THERE was me thinking a tortuous, four-hour trek home in midweek, following a dire goalless game against Villa was going to be my lowlight... little did I know!
Unlike Le Gaffer, graciousness in defeat doesn’t usually come hard for me. After all it’s not my responsibility to massage some life back into our players deflated egos. Nevertheless I was bemused by the credit given to Sunday’s victors because sadly the Gunners posed a pale shadow of the sort of stiff test to Man United that might’ve merited such slavish praise.
In fact, although it might not have been anywhere near as significant, in some sense Sunday’s defeat was even more humiliating than our capitulation in last season’s Champions League semi.
Any team might’ve come unstuck against a full-strength United side inc. Ronaldo, Rooney, Ferdinand and Vidic, whereas for my money a defence of Rafael, Brown, Evans and Evra was there for the taking at the weekend and yet the Gunners couldn’t even conjure up a shot on target, until late in the second half.
The seeds of Sunday’s debacle were sown at Villa Park. You didn’t need Fergie’s footballing nous to know Gael Clichy was a far cry from returning to fitness as one of the Premier League’s most confident and fleet-footed full-backs.
It was therefore no real surprise when United targeted our left-flank. Sure Nani’s audacious trick deserved an ovation. But with our French full-back deprived of his searing turn of speed, or effective protection from his team-mates, in running Clichy ragged to my mind the Portuguese dribbler still flattered to deceive.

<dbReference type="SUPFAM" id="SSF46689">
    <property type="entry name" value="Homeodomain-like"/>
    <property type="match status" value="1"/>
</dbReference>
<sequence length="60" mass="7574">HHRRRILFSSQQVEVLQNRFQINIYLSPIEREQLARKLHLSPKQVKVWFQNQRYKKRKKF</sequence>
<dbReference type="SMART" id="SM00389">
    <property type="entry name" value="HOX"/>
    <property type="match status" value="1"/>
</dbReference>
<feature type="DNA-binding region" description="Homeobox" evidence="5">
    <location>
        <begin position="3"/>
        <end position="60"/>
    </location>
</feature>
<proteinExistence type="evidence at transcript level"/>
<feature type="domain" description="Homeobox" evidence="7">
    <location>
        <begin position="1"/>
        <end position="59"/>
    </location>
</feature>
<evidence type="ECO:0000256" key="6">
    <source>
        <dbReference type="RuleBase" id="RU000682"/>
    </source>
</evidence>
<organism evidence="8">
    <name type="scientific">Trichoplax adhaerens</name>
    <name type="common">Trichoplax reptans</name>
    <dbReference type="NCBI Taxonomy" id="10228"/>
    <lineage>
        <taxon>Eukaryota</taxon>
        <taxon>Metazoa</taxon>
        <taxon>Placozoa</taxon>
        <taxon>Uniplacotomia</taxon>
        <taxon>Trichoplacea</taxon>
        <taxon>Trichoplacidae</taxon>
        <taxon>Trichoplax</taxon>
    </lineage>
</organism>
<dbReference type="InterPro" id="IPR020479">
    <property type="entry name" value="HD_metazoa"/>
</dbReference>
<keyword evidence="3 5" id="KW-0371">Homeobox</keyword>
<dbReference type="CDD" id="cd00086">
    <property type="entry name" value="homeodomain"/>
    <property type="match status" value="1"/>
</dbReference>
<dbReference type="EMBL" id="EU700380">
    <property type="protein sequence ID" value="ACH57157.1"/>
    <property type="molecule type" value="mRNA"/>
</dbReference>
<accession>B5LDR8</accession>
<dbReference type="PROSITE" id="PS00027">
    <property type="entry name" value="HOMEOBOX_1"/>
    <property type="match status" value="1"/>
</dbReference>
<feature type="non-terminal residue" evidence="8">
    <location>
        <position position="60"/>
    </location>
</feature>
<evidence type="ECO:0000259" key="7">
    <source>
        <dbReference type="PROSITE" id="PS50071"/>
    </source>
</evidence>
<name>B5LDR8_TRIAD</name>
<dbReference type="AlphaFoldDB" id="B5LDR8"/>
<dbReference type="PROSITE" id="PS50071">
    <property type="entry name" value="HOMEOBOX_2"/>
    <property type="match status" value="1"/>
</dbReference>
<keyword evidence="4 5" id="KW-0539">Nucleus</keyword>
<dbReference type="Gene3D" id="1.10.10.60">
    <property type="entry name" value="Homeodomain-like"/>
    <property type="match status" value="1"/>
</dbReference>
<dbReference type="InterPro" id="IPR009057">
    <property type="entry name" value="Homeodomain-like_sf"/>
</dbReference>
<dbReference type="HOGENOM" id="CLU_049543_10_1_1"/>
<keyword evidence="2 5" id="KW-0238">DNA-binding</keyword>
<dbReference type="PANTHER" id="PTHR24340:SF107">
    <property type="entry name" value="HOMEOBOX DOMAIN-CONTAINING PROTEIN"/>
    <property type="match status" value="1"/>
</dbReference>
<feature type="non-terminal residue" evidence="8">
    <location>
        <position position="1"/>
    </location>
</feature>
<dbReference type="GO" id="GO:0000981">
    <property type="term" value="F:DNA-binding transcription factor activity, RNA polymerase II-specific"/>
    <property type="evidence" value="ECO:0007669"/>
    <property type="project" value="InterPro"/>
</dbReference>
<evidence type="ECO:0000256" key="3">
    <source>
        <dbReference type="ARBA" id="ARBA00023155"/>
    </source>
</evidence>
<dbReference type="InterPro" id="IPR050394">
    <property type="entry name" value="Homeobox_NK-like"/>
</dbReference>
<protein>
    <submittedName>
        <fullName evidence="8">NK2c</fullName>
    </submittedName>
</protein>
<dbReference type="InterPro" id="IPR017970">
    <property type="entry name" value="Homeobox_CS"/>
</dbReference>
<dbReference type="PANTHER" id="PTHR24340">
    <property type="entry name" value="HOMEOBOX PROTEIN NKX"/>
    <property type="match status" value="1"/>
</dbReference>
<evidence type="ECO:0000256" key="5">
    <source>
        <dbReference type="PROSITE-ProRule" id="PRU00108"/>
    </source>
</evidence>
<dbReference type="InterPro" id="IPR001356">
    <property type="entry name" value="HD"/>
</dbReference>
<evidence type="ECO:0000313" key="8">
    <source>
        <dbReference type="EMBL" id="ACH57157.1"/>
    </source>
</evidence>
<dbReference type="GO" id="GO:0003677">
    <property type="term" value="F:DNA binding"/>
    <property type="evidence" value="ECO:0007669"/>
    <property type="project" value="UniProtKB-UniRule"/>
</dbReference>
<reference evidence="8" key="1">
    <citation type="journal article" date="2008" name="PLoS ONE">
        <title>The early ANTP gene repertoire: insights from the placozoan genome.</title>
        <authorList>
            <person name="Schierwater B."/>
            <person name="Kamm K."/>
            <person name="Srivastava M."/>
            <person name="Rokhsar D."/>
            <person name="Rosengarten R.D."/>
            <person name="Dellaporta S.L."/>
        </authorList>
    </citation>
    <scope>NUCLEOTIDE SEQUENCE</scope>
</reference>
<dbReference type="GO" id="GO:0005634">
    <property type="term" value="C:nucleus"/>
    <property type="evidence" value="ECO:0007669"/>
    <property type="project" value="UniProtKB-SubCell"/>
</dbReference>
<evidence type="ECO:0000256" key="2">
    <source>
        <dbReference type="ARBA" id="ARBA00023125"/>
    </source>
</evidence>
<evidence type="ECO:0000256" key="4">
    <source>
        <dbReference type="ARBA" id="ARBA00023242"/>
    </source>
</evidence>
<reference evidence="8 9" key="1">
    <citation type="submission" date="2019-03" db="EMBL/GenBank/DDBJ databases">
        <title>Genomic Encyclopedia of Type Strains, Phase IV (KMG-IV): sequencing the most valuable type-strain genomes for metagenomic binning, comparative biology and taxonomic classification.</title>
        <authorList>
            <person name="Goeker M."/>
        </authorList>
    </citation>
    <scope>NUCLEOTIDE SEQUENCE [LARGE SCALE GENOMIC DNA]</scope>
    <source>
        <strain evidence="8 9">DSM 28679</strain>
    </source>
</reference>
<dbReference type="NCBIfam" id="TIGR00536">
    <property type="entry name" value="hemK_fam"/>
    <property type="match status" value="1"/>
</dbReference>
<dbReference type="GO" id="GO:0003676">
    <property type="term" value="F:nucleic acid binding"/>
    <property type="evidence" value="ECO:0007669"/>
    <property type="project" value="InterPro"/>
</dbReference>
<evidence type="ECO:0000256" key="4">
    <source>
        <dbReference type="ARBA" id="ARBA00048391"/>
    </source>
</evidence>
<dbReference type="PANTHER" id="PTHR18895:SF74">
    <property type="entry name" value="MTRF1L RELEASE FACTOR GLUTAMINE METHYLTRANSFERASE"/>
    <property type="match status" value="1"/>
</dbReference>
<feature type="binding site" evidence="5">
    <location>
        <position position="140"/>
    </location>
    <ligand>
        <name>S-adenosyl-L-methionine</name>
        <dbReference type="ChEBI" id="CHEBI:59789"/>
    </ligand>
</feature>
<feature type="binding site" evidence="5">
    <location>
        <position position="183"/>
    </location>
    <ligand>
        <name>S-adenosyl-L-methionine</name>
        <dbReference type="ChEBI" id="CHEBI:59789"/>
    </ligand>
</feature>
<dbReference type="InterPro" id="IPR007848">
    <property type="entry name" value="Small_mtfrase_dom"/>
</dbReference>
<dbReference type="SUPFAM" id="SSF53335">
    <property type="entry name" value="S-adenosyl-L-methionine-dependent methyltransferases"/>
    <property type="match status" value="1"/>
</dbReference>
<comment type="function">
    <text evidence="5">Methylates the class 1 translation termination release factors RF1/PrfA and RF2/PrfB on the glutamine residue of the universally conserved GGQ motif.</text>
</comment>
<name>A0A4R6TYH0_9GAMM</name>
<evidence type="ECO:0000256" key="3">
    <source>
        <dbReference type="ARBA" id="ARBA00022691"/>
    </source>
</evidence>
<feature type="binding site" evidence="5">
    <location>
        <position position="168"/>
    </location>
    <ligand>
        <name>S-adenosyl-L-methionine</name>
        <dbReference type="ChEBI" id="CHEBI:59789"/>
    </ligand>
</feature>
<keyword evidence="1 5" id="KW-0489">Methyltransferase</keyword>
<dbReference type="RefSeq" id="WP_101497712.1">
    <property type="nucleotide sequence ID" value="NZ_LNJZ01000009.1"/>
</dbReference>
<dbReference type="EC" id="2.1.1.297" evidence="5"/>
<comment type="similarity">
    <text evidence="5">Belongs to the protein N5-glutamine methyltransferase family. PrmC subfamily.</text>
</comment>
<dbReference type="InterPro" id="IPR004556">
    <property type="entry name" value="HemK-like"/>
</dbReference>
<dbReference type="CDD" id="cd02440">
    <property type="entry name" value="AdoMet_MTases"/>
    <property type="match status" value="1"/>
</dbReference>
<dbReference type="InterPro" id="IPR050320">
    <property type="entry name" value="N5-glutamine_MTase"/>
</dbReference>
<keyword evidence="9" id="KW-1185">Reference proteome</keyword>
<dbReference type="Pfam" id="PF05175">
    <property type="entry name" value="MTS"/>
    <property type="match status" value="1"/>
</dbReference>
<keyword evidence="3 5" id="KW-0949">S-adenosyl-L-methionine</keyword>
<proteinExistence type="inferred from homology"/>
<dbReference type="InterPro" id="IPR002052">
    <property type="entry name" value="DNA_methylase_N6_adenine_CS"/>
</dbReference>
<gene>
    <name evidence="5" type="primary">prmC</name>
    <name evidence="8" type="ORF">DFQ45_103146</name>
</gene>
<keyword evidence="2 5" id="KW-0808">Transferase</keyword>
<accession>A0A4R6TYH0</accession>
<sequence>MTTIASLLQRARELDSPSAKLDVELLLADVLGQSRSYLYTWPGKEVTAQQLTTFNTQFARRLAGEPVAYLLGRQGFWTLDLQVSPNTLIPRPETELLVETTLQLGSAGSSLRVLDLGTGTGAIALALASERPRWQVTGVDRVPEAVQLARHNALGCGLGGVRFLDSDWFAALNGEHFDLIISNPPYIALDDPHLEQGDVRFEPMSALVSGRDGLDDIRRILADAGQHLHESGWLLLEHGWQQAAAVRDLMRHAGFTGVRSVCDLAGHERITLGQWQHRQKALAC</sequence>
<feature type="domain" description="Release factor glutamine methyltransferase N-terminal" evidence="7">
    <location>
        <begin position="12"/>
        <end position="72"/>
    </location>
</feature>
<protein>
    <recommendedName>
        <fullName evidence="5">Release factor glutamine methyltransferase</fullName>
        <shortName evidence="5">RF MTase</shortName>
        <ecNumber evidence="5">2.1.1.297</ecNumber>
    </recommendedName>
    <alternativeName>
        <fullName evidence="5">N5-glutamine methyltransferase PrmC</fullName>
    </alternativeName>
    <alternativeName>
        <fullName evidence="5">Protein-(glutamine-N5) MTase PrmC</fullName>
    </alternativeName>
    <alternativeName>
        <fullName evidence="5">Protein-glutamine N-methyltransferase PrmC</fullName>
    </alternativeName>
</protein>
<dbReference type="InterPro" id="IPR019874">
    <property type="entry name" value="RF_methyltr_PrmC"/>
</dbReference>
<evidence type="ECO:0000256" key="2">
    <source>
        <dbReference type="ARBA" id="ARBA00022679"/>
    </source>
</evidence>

Nani was certainly aided on route to his assist for Almunia’s hapless own-goal, by Denilson’s half-hearted attempt to block his passage.
Perhaps he was concerned about conceding a penalty, but what was the Brazilian’s excuse for all his other indiscretions.
In the build up to United’s second, he was one of four or five in red and white who could’ve done more to stop Wayne Rooney. But from the revealing camera angle behind the goal of Rooney’s unerring finish and Park’s coffin nail of a third so soon after the break, in both instances we once again witnessed the demoralising sight of Denilson barely breaking sweat to get back.
Almost as galling as the Gunners’ display on Sunday is Arsène’s stubborn refusal to address the circumstances that saw us going into the most high-profile game of the season so far, without a single recognised striker on the pitch. Then again, for the first half an hour both Rooney and Shava looked equally isolated on their own up front. However the crucial difference being that our attack remains entirely one dimensional, making life far too simple for opposition managers.
While Wayne waited patiently for an opportunity to spring the trap on the counter, Shava insisted on receiving the ball to his feet with his back to goal, providing Brown and Evans the opportunity to muscle him out of it most of the afternoon.
Where Man United always have the hope of Rooney pulling something out of the bag on a bad day, we have Fabregas. Yet while the likes of Cesc, Song and Gallas gave of their all, in trying to salvage some pride, ultimately, as a midfielder, Fab isn’t going to find himself with nearly as many goalscoring opportunities as Rooney.
There were moments on Sunday when I imagined Fab hollering in his own head “am I really expected to do everything” and such irritation is only likely to increase, without the introduction of complementary world class talent.
Meanwhile Fergie’s hoping we’ll go the Bridge this weekend and “batter” the Blues. Considering the home side are likely to force us to play at a high tempo, I wouldn’t be so surprised if we bounce back with a big performance.
Although after dropping five points from the past two outings, it would be the ultimate irony if we win, when Fergie’s mob are likely to be the only ones capable of reaping some reward!
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